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HomeNewsLocal newsWAPA Board OKs Contract for New Fuel Supplier

WAPA Board OKs Contract for New Fuel Supplier

The V.I. Water and Power Authority generating plant on St. Croix. (Source file photo)

V.I. Water and Power Authority governing board members meeting Thursday approved a new contract for fuel delivery to the territory’s power plants on St. Croix and St. Thomas.

Borinken Towing and Salvage, a company of Borinken Marine Group out of Puerto Rico, will begin delivering both No. 2 fuel oil and ultra-low sulfur diesel fuel as soon as the contract is finalized.

“Although the authority intends to utilize LPG as its primary fuel source at the power generation stations, No. 2 fuel oil would be required for startup and emergency operation of all existing gas turbines,” Vernon Alexander, director of project management, told the board.

The No. 2 fuel also would provide a backup in case propane supplies are interrupted, said Alexander. Additionally, diesel is required to run backup emergency generators, as well as for the normal operation of the new Wartsila engines currently under installation on St. Thomas, he said.

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“We decided to use the services of Borinken Towing and Salvage because of their payment structure, the offerings, and the comparison between what it would cost the authority when looking at the other suppliers,” said Alexander, who said WAPA entertained bids from six providers.

According to the contract, WAPA would pay $14.91 per barrel of oil delivered for plus or minus 30,000 barrels and $22.05 if the volume drops to plus or minus 15,000 barrels. If prepaid, the amount is $13.65 and $20.79, respectively.

Glencore Ltd., which currently supplies fuel to WAPA, will continue deliveries on a month-to-month basis until Borinken’s contract is finalized, hopefully by the end of January. The term is for 12 months, with an opportunity to renew for another six, said Alexander.

WAPA has been extending its contract with Glencore by monthly increments since at least 2016 while it sought a more cost-efficient provider that would not require monthly purchase obligations as the utility began the switch to cleaner-burning propane and using less fuel.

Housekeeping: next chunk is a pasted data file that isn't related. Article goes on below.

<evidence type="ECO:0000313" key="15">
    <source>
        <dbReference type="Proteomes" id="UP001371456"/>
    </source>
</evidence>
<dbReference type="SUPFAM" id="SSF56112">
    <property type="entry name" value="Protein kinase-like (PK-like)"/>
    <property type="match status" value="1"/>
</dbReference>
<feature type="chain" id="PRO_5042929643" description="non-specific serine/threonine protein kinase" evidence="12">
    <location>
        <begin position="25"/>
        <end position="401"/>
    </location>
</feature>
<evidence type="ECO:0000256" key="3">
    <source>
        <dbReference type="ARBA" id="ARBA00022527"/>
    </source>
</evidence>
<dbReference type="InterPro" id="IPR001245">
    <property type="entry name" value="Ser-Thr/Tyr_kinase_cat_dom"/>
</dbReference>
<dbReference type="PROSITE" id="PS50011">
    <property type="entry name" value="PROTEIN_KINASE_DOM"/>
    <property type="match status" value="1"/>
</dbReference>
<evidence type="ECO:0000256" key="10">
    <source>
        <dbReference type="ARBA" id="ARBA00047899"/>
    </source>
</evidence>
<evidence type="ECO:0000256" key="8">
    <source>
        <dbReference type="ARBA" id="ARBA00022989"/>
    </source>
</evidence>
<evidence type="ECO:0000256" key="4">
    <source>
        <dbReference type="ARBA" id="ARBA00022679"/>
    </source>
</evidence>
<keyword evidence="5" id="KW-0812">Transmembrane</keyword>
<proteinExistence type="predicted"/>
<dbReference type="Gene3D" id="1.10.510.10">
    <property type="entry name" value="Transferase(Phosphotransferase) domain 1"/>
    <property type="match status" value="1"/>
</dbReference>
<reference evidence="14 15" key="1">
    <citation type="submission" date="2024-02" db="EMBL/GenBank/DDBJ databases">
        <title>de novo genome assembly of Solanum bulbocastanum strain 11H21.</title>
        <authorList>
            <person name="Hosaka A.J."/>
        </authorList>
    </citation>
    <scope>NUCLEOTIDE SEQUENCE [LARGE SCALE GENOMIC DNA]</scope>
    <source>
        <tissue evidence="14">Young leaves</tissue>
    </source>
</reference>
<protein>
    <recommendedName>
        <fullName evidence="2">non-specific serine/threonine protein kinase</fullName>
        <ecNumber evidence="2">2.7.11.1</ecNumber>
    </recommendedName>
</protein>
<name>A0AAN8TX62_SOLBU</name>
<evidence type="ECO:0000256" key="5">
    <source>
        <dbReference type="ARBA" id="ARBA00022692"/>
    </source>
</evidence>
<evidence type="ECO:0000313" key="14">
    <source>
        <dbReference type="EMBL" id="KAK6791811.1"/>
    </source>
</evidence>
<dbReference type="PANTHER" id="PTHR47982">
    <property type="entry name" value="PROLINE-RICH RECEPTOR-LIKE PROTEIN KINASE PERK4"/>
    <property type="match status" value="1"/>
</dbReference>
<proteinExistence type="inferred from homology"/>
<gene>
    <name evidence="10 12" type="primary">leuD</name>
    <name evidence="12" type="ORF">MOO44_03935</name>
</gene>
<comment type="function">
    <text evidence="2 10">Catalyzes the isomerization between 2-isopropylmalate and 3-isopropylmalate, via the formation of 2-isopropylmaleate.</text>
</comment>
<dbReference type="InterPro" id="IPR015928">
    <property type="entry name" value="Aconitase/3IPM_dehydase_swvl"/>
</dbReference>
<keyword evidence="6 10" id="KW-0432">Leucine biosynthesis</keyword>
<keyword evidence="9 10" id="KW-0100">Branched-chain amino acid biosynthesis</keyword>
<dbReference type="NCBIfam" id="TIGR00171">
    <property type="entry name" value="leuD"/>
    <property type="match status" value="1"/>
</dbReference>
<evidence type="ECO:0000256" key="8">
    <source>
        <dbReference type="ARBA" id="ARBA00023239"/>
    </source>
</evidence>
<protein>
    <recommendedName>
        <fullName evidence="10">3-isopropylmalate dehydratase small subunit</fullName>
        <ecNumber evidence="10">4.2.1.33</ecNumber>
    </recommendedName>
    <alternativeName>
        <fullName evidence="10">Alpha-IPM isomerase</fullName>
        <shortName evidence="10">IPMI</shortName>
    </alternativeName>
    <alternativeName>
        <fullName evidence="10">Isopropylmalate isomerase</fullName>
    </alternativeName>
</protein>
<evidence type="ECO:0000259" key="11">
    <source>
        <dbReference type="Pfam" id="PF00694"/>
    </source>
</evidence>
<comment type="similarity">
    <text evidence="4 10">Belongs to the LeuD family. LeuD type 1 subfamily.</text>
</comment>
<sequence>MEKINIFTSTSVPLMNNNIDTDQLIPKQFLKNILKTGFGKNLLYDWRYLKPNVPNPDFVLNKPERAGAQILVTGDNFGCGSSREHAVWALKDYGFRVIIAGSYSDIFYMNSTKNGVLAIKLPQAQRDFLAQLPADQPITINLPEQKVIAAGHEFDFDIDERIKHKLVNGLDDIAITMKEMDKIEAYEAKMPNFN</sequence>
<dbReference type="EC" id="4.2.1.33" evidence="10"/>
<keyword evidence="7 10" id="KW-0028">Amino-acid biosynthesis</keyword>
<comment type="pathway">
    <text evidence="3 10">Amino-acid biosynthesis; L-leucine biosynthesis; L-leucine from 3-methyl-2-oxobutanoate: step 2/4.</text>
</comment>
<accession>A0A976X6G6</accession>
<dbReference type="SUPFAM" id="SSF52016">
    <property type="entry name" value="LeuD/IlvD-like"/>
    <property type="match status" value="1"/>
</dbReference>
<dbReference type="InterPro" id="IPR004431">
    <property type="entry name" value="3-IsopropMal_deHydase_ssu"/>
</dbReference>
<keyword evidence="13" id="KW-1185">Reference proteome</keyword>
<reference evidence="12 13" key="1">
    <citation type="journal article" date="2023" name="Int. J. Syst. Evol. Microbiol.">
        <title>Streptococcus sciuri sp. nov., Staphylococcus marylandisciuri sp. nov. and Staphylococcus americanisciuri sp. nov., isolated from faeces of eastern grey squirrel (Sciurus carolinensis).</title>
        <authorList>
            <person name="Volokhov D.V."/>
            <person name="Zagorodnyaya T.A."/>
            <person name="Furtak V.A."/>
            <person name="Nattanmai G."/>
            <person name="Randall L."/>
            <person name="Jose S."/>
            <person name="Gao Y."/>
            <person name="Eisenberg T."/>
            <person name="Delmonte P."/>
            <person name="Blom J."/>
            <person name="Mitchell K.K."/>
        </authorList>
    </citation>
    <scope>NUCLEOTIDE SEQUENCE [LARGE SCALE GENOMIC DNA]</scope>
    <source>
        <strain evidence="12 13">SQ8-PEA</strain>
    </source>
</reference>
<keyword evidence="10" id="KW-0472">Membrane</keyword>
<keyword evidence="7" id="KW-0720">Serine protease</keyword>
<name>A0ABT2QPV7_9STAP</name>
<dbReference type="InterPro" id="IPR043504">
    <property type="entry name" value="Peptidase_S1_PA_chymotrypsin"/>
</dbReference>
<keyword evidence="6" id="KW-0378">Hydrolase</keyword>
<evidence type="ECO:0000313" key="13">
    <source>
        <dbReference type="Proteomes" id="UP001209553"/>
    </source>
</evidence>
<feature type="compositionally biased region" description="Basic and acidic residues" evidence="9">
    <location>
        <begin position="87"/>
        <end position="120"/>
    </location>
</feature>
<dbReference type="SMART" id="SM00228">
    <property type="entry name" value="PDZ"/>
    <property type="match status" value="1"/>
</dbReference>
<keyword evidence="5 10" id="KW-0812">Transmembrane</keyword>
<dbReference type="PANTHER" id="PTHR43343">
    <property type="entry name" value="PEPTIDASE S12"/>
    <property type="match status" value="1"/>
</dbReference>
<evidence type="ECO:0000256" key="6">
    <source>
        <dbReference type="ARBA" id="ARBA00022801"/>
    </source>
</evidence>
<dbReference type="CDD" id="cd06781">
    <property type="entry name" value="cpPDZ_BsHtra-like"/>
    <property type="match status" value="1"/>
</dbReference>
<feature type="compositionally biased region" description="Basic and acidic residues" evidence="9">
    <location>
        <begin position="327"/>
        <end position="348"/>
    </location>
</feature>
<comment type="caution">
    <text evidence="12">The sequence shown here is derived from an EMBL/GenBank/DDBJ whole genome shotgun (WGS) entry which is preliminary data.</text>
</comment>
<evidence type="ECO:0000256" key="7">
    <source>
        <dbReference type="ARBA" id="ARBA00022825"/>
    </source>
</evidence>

Board Chairman Kyle Fleming and members Joel Lee, Anthony Thomas, and Cheryl Boynes-Jackson voted in favor of the contract, with member Hubert Turnbull abstaining.

In his report to the board, interim Executive Director Noel Hodge said he is in talks with Agrekko to purchase its generating units at the Richmond Power Plant on St. Croix, which he said could result in savings on WAPA’s base rate.

Residential customers currently pay 40 to 43 cents per kilowatt-hour, depending on consumption. Commercial entities pay 47 cents/kWh.

“As it stands now with the lease, we would be paying in excess of $23 million over the next two years and that is the time that we estimate, conservatively, that it would take if we were to add a new unit to the Richmond plant. Over that time we would pay $23 million but we feel that the possibility exists here where we could purchase those units which are currently on LPG and … can be converted to also burn LNG,” said Hodge.

“I wanted to bring this to the attention of the board so moving forward we can continue with those discussions and follow up on that because this particular lease is in the base rate, and so there is a possibility for some significant savings without having the lease and just owning it,” said Hodge.

Additionally, Hodge said issues with the LPG fuel delivery system that were causing generators to trip offline on St. Thomas appear to have been resolved, with no incidents the last couple of weeks. “They have made some corrections in the placement of components that they felt were part of the problem,” said Hodge, adding that WAPA will accommodate scheduled maintenance requests to prevent outages in the future.